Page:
Former President Trump fostered close relations with Riyadh, which he saw as critical to his counter-Iran policy and as an economic boost for U.S. weapons companies. Former Secretary of State Mike Pompeo emphasized in 2018 that the U.S. did not have direct evidence linking the crown prince to the murder.
The report on Friday listed the names of 21 individuals U.S. intelligence officials have “high confidence … participated in, ordered, or were otherwise complicit in or responsible for” Khashoggi’s murder “on behalf of” Crown Prince Mohammed. Still, it says the United States can’t confirm if the individuals knew the operation would result in the journalist’s death.
The report highlighted that members of the hit team included officials linked to the Saudi Center for Studies and Media Affairs, whose leader publicly said in 2018 he did not make decisions without the crown prince’s approval.
The team also included seven members of Crown Prince Mohammed’s elite personal protective detail, who the U.S. officials “judge would not have participated in the operation against Khashoggi without Muhammad bin Salman's approval,” the report said.
Rep. Gerry Connolly (D), a senior member of the House Foreign Affairs Committee who represents the Virginia district where Khashoggi resided, called for a "reevaluation" of the U.S. and Saudi relationship in the wake of the crown prince's responsibility.
“This report lays the blame for the brutal murder of Jamal Khashoggi, my constituent, directly at the feet of the Crown Prince. Saudi Arabia must be held accountable, and that demands a careful and complete re-evaluation of the US relationship with the Kingdom," Connolly said in a statement. "It is a dark stain on the Trump administration that they were willing to keep this report from the American people in order to protect its relationships with the Crown Prince over and above basic American values and Jamal’s life itself.”
Sarah Leah Whitson, executive director of Democracy for the Arab World Now (DAWN), a U.S. organization founded by Khashoggi shortly before his murder, said the report’s release helps confirm previously reported details.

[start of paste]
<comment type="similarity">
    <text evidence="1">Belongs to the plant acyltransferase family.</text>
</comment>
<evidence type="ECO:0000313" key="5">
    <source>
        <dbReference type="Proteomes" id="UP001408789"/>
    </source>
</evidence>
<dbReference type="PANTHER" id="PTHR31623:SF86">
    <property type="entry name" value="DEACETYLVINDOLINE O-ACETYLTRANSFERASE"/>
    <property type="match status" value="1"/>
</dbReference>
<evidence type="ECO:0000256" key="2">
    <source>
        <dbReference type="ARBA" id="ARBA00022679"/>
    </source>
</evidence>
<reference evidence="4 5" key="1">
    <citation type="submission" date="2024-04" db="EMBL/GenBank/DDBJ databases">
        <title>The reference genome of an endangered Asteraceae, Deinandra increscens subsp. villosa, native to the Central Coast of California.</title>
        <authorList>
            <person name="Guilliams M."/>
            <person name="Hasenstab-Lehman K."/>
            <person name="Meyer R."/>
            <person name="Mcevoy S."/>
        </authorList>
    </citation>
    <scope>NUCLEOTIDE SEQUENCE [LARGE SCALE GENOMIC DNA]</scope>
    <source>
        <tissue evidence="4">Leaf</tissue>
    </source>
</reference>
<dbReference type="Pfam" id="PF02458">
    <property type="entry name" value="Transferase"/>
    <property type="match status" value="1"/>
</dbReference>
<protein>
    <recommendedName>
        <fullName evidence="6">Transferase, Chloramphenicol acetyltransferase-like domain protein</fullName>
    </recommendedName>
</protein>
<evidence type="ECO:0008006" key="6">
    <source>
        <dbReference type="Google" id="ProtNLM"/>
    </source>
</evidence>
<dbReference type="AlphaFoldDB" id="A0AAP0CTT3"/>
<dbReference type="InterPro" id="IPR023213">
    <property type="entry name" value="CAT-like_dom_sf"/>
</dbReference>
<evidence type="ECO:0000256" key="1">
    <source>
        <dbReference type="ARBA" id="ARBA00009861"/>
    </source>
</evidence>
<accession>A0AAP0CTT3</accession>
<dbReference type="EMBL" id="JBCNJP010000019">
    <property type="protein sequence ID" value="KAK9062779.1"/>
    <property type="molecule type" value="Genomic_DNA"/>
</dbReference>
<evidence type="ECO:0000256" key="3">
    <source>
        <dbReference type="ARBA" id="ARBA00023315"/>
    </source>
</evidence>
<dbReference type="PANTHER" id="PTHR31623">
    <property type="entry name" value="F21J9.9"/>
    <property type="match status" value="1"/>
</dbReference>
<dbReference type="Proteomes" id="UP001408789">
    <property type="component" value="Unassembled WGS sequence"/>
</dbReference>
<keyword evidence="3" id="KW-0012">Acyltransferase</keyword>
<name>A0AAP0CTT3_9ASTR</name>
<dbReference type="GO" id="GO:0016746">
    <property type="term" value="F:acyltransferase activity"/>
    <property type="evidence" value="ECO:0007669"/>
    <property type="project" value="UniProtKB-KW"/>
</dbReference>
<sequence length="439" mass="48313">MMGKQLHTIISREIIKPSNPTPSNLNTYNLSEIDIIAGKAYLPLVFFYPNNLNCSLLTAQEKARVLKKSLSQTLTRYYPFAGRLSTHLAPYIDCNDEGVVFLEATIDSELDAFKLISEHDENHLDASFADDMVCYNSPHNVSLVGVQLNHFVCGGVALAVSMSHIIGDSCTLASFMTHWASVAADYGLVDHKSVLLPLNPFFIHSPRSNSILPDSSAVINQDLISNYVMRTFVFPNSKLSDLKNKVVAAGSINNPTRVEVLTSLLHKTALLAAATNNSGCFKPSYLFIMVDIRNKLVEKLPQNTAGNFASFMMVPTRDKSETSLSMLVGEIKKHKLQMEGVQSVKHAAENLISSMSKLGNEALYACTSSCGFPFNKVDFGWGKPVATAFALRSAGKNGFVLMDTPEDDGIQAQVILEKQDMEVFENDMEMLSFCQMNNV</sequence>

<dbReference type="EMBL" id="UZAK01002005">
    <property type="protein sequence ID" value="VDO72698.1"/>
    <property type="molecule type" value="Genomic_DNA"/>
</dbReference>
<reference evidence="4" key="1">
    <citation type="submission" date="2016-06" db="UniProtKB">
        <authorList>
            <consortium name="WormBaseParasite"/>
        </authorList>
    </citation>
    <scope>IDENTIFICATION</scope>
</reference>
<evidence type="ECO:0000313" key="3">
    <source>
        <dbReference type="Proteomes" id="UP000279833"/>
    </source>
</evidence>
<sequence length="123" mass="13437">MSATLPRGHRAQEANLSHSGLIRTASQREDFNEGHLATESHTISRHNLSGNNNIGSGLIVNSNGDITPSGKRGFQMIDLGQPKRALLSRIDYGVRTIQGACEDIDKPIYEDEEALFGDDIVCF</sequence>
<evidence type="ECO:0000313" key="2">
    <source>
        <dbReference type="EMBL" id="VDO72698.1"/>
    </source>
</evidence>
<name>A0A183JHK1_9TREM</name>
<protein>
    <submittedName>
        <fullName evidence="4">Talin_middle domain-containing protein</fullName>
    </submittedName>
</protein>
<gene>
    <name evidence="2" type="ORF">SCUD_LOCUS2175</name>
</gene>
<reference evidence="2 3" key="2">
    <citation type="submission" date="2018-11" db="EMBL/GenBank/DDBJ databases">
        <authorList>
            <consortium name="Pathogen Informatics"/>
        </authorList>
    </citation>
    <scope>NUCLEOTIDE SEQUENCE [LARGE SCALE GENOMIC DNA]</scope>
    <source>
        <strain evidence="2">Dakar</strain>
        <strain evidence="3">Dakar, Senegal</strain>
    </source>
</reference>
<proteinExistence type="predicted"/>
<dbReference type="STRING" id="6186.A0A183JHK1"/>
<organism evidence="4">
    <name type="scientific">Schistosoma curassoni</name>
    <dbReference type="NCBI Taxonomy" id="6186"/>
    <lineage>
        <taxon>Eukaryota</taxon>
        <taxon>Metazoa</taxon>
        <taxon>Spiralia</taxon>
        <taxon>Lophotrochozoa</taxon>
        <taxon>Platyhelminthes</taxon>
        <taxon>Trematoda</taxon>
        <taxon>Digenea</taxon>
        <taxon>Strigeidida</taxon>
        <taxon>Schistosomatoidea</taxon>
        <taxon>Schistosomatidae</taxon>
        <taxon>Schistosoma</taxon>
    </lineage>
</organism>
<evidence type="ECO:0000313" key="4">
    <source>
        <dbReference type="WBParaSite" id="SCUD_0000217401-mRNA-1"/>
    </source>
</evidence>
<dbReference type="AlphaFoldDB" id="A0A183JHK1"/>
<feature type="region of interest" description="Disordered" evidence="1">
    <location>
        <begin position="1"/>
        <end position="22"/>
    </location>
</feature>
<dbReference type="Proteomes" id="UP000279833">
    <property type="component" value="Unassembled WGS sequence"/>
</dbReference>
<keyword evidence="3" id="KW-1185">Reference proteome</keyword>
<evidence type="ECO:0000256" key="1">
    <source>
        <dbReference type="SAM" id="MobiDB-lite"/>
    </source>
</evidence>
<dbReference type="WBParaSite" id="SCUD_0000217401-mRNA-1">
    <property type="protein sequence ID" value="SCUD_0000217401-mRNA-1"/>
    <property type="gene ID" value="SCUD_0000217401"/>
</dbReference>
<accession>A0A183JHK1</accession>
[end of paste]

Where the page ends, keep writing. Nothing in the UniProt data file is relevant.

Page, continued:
“At minimum, certainly this information is really just further confirmation of what we all know — and that is that Mohammed bin Salman is responsible for the murder of Jamal, our founder,” she said.
Whitson said DAWN is likely to include the ODNI report in its own civil suit against the crown prince, which was filed with Khashoggi’s fiancee Hatice Cengiz in the U.S. District Court of the District of Columbia and seeks monetary damages.
Whitson added the report’s release serves as a warning against such brazen violent actions.
“It is an important warning and we hope an important measure of deterrence against other despots who think they can go around the world killing people they don’t like in foreign countries,” she said.
Biden has already taken actions shifting the U.S. relationship with Saudi Arabia, in part over Khashoggi’s murder and supported by Congress. They include ending U.S. support for the Saudi-led offensive in Yemen, as well as relevant weapons sales to the kingdom.
Rep. Adam Schiff (D-Calif.), chairman of the House Intelligence Committee, urged the Biden administration to follow the report’s release with “serious repercussions against all of the responsible parties it has identified, and also reassess our relationship with Saudi Arabia.”
“We must ensure that if foreign governments target journalists simply for doing their jobs, they are not immune to serious repercussions and sanctions, because restoring confidence in American leadership requires we act in accordance with the values that have long set America apart,” Schiff said. “The administration should take further steps to diminish the United States’s reliance on Riyadh and reinforce that our partnership with the Kingdom is not a blank check.”
The State Department on Friday is reportedly expected to announce further restrictions on offensive weapons to the kingdom.
Still, Pentagon press secretary John Kirby stressed after the report’s release that Saudi Arabia “remains a strategic partner in the region.” He declined to comment on the ODNI report itself, describing it as outside the purview of the Defense Department.
“We have to be courageous enough as friends to speak candidly and to make clear our concerns about the rule of law and about civil and human rights, even with friends and partners,” Kirby said. “From a military perspective, as I've said many times, we take seriously our security commitments to Saudi Arabia with respect to their ability to defend themselves, and they do need to defend themselves, particularly along that southern border.”